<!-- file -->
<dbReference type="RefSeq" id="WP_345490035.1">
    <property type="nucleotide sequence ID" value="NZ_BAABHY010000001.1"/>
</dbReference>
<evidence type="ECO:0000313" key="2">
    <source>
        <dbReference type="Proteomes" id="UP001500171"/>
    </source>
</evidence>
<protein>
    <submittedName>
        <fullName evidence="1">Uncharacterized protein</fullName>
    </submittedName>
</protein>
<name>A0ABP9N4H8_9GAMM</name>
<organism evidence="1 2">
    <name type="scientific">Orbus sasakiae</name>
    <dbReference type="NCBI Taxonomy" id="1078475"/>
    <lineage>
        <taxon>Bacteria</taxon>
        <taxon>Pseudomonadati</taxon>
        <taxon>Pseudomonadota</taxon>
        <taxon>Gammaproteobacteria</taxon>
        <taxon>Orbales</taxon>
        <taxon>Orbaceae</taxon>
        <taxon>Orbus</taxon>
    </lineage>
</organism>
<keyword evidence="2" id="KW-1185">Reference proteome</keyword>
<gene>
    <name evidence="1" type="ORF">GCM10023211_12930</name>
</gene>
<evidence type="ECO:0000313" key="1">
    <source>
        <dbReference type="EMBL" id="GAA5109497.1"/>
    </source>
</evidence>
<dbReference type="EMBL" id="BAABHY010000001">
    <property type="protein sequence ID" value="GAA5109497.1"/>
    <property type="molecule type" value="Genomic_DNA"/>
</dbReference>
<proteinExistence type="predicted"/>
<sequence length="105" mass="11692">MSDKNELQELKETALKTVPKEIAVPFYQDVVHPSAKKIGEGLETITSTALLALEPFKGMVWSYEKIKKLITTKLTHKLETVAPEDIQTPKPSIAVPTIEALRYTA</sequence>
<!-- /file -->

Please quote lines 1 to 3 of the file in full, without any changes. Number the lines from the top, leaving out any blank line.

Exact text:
<dbReference type="RefSeq" id="WP_345490035.1">
    <property type="nucleotide sequence ID" value="NZ_BAABHY010000001.1"/>
</dbReference>